In the worst days of the Iraq War, the Pentagon launched a media campaign designed to convince the world that Iran was smuggling arms to Iraqi insurgents. Some of the claims strained credulity, such as the idea that Iran would supply Sunni insurgents fighting against its Shia allies. In particular, Iran was supposed to be the main supplier of deadly EFPs, or explosively formed projectiles. To some, these claims were alarming evidence of malevolent Iranian intentions. To others, they were a transparent effort to blame US failure on Iran.

Turns out that the latter were right:

The caches that included Iranian weapons thus represented just 2 percent of all caches found. That means Iranian-made weapons were a fraction of one percent of the total weapons found in Shi'a militia caches during that period.

The extremely small proportion of Iranian arms in Shi'a militia weapons caches further suggests that Shi'a militia fighters in Iraq had been getting weapons from local and international arms markets rather than from an official Iranian-sponsored smuggling network.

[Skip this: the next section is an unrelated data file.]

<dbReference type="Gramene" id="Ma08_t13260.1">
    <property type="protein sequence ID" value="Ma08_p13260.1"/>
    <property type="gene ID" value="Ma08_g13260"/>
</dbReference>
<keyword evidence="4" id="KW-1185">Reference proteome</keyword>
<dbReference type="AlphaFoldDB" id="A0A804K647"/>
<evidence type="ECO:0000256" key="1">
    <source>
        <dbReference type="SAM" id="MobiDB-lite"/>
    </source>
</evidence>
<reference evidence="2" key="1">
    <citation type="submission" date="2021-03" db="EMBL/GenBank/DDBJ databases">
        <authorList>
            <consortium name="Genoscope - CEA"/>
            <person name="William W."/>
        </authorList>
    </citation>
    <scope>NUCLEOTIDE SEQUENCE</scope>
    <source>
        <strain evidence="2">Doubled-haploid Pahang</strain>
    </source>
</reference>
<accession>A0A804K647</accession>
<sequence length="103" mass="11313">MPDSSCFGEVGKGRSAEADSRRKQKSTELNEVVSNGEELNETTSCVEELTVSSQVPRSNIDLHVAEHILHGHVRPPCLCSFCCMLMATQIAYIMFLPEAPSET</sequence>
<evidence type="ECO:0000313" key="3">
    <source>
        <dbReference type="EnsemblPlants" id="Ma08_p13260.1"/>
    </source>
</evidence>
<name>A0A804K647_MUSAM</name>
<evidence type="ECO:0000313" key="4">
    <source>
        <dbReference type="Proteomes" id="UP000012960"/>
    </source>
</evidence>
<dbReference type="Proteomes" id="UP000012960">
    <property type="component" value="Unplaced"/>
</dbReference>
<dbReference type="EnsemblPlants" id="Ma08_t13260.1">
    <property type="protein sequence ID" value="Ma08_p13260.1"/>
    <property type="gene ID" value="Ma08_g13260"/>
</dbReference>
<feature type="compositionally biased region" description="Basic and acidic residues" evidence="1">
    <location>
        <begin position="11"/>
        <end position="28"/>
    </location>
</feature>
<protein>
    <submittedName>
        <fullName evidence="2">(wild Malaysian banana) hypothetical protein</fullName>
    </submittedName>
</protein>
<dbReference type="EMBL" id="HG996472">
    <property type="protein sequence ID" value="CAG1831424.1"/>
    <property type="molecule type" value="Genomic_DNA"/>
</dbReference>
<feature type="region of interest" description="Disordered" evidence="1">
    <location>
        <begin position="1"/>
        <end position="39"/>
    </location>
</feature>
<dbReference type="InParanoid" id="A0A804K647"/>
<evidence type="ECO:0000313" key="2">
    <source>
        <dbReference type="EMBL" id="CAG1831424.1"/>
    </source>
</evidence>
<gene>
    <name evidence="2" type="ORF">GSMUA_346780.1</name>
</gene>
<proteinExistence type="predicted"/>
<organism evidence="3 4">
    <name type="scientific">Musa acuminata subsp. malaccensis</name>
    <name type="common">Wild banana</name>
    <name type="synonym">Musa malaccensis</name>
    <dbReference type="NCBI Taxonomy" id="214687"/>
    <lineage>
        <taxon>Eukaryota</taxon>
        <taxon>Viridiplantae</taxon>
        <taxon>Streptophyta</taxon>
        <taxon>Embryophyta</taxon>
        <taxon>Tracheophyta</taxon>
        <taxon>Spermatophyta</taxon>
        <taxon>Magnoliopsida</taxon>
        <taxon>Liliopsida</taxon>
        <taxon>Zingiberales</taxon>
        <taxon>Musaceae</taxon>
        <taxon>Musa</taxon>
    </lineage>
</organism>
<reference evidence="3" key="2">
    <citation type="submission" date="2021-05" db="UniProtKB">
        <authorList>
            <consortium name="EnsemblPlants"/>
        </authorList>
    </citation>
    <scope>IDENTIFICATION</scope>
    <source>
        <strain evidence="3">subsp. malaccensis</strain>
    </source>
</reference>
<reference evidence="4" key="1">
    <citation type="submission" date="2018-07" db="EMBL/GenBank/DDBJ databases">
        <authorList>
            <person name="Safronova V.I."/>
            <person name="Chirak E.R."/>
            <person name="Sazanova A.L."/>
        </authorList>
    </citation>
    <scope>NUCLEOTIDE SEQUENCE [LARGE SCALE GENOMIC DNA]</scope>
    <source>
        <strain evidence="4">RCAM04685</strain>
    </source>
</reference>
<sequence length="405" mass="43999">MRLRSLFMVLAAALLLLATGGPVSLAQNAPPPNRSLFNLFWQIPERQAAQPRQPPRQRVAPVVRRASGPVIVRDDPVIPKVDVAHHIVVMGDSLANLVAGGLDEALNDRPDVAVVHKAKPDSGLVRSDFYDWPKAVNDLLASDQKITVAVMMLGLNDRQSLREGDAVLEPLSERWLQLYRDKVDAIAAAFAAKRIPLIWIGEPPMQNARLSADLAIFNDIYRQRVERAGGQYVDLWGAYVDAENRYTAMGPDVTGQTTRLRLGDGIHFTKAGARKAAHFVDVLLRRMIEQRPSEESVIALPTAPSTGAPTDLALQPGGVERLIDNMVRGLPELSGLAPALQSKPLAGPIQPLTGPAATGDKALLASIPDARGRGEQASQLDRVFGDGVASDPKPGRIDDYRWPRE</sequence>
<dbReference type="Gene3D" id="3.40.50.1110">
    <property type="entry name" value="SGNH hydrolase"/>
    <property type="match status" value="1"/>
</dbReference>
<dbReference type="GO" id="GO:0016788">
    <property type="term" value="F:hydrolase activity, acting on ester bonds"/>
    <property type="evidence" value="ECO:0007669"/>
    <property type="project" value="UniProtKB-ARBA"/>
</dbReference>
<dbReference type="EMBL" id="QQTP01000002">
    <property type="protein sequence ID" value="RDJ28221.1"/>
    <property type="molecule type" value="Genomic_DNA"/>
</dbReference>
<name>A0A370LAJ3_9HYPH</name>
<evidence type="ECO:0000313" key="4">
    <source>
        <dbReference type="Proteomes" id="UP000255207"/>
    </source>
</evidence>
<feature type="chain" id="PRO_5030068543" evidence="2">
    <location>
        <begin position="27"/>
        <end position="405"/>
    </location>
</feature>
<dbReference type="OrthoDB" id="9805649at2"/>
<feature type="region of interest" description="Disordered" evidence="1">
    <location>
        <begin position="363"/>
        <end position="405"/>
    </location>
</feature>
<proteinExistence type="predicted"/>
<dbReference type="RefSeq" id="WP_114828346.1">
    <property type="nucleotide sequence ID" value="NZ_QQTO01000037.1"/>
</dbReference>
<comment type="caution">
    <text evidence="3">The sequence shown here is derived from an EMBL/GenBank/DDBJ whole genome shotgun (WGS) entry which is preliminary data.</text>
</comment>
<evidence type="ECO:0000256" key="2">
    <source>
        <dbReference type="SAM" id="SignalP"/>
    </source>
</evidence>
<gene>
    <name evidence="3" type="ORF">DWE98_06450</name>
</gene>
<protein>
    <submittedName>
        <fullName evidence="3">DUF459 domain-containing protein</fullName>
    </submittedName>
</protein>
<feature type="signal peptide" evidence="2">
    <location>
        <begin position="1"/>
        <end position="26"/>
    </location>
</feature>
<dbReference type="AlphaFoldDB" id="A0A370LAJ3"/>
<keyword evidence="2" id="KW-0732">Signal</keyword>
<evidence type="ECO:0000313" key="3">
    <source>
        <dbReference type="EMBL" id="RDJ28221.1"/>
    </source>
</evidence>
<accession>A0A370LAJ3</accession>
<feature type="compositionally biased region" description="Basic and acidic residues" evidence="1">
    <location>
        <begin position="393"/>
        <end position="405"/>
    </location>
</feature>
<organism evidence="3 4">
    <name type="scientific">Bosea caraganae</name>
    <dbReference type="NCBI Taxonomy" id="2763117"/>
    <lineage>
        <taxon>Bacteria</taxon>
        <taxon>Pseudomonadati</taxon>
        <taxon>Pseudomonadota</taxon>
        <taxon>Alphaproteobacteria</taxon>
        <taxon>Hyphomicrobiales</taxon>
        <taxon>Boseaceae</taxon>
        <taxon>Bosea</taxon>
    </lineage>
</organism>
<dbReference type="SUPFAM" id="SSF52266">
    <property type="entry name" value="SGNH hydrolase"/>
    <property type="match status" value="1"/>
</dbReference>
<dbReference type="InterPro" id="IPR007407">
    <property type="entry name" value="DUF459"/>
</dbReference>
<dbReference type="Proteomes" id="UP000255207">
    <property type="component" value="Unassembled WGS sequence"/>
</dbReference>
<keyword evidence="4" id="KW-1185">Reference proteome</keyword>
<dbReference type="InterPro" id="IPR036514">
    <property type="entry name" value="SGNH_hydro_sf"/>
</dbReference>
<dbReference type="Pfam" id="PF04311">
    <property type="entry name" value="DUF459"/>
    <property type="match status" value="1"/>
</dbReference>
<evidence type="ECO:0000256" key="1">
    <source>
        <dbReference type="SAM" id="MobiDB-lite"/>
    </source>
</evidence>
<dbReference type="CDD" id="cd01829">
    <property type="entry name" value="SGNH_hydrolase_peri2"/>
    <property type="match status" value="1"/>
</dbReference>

Left out of the list of Iranian-made weaponry were 350 armour-piercing explosively formed penetrators (EFPs) found in Iraqi weapons caches. Despite the lurid claims of US officials, the task group couldn't ascribe an Iranian origin to a single one...Iranian equipment is less reliable and more expensive than Eastern Block materiel that flooded the region after the 2003 invasion -something which a certain imprisoned international arms dealer, ex-CIA and ex-US military contractor and supplier to despots and terrorists, Viktor
Bout, may well know a fair bit about. It's a buyer's market and the Iranians are seeing market forces exclude their produce, with the exception of simple artillery rockets. They're more expensive than the Pakistani arms bazaar's copies coming down the old Silk Road routes and far less effective than easily available and comparatively-priced black market US weapons too.

--Robert Farley